December 21, 2023 | National Review

Viktor Orbán Is No Friend of America

Since his arrival in power in 2010, he has been openly laying the groundwork for the end of the American-led unipolar world.
December 21, 2023 | National Review

Viktor Orbán Is No Friend of America

Since his arrival in power in 2010, he has been openly laying the groundwork for the end of the American-led unipolar world.

Call it bluster or statesmanship, Viktor Orbán’s pugnacity, which was on full display at the most recent European Council meeting, has not made him many friends in Europe. Even the “populist” right — from Italythrough Swedento Finland — is increasingly aware of the threat posed to the continent by Russia and sees Hungary’s obstructionism as toxic.

American conservatives, in contrast, are cutting the Hungarian strongman far more slack. Not only do they see Orbán as a defender of the West against the onslaught of woke ideology, many seem also attuned to his view of Russia’s war against Ukraine. Just last week, as Volodymyr Zelensky was visiting Washington, Hungarian political operatives were in town, too, to dissuade Republican legislators from supporting Ukraine.

Orbán’s bag of tricks is becoming worn. The talk of “traditional values,” for example, meant to establish bona fides among American conservatives, is a method taken out of the Kremlin’s playbook — and it is just as phony as in the case of Russia, a country with some of the highest abortion and divorce rates in the world.

Whatever Orbán’s rhetoric while abroad, Hungary counts among the most secular nations in Europe. According to a Pew survey, monthly worship attendance is only 17 percent and only 14 percent of the population report that religion is very important in their lives.

More important, however, Orbán’s American interlocutors must confront the fact that under his watch Hungary has become a thoroughly unreliable partner for the United States. Unlike in nearby Poland, where increasing global instability and the looming Russian threat have fostered a consensus about the importance of the country’s relationship with the United States, successive Orbán governments have sought to serve both Chinese and Russian interests — in the hope of benefiting from the disorder that would follow America’s eventual loss of interest in Europe.

Hungary has been a “pillar of the Belt and Road Initiative” (BRI), to use Orbán’s own words. During the pandemic, Hungary was the only country in the EU to embark on a mass vaccination of its population against Covid-19 using the Chinese-made (and largely ineffective) Sinopharm vaccine. Famously, Orbán rebuked the Trump administration’s warnings over security risks posed by Huawei. The Chinese giant also established an R & D center in Budapest in 2020. Around the same time, Orbán tried to lure Shanghai’s Fudan University to open a campus in Hungary — a project that was abandoned when the public staged mass protests over the costs, exceeding annual funding to all public universities in Hungary combined.

Then there are Hungary’s extensive links to Russia, especially in the area of energy. Unlike other European countries that have tried to move away from Russian sources of natural gas and oil after 2022, Hungary has doubled down on its long-term contracts. Meanwhile, the Russian nuclear-energy monopolist, Rosatom, is building another block of Hungary’s nuclear-power plant in Paks.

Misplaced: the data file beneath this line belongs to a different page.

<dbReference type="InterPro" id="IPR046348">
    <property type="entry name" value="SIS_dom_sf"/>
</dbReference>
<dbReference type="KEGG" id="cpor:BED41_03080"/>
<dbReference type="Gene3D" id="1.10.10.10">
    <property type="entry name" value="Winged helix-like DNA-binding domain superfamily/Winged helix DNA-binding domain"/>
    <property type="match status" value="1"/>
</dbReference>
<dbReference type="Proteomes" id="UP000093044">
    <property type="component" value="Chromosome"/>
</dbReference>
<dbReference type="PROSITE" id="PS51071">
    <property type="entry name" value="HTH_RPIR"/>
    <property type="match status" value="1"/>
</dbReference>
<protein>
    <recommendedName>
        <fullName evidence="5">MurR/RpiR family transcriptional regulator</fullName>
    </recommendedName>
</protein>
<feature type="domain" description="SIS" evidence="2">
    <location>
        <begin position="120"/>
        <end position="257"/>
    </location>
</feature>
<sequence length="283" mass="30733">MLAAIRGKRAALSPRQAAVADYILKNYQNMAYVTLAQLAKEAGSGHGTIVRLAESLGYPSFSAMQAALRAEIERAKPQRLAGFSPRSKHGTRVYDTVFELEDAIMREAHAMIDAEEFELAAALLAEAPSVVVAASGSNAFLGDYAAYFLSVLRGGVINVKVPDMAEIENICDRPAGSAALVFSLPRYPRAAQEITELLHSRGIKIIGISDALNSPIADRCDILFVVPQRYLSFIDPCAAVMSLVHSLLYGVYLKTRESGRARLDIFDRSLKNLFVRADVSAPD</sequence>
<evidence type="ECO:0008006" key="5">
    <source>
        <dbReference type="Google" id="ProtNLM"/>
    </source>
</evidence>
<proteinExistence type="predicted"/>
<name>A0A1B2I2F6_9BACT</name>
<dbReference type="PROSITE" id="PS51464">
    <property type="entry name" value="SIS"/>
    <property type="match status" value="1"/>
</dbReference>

For years, Orbán has made it a habit to block new waves of EU sanctions against Russia — usually to extract more money from Brussels — as well as to keep Ukraine from attending NATO summits. The International Investment Bank, a Russian-led multilateral bank and a vehicle for espionage and sanctions-evasion, even moved its headquarters to Budapest in 2019 — forced out only under the threat of U.S. sanctions after the full-scale invasion of Ukraine last year. Ironically, while Orbán complains that “Ukraine is known to be one of the most corrupt countries in the world,” Hungary under his watch is suffering from the worst public-sector-corruption record in the EU.

Besides the grift that chimes well with Russian and Chinese business deals, there is yet a darker undertone to Orbán’s geopolitics. In 1920, the Trianon Treaty radically downsized Hungary’s territory and left millions of ethnic Hungarians stranded in neighboring countries. The resulting grievance has been central to Orbán’s political project. “We will never forget that they did this,” he said of the Western powers at a commemoration of the treaty’s centenary, adding that “we will be there at the funeral of those who wanted to put us in the grave.”

Do musings about “Greater Hungary” sound delusional? In that 2020 speech, Orbán called on the young people, “the fifth generation after Trianon,” to fight “the decisive battle” to undo its injustice. Meanwhile, his government has been buying historic real estate in ethnically mixed areas in Slovakia. It has also used the Hungarian minority in Transcarpathia as a pawn to blackmail Ukraine.

When people tell you openly what they want, it is worth taking them seriously. In Orbán’s case, the aim is clear: to seize opportunistically on the present global instability to weaken and destabilize Hungary’s neighbors, in the hope that his partnership with Russia and China will give him the upper hand in a post-American world.

Some Americans may still see Orbán as a like-minded friend. Since his arrival in power in 2010, however, he has been openly laying the groundwork for the end of the American-led unipolar world, rooting for the arrival of a new “multipolar era.” With friends like that, who needs enemies?

Dalibor Rohac is a senior fellow at the American Enterprise Institute. Ivana Stradner is a research fellow at the Foundation for Defense of Democracies.


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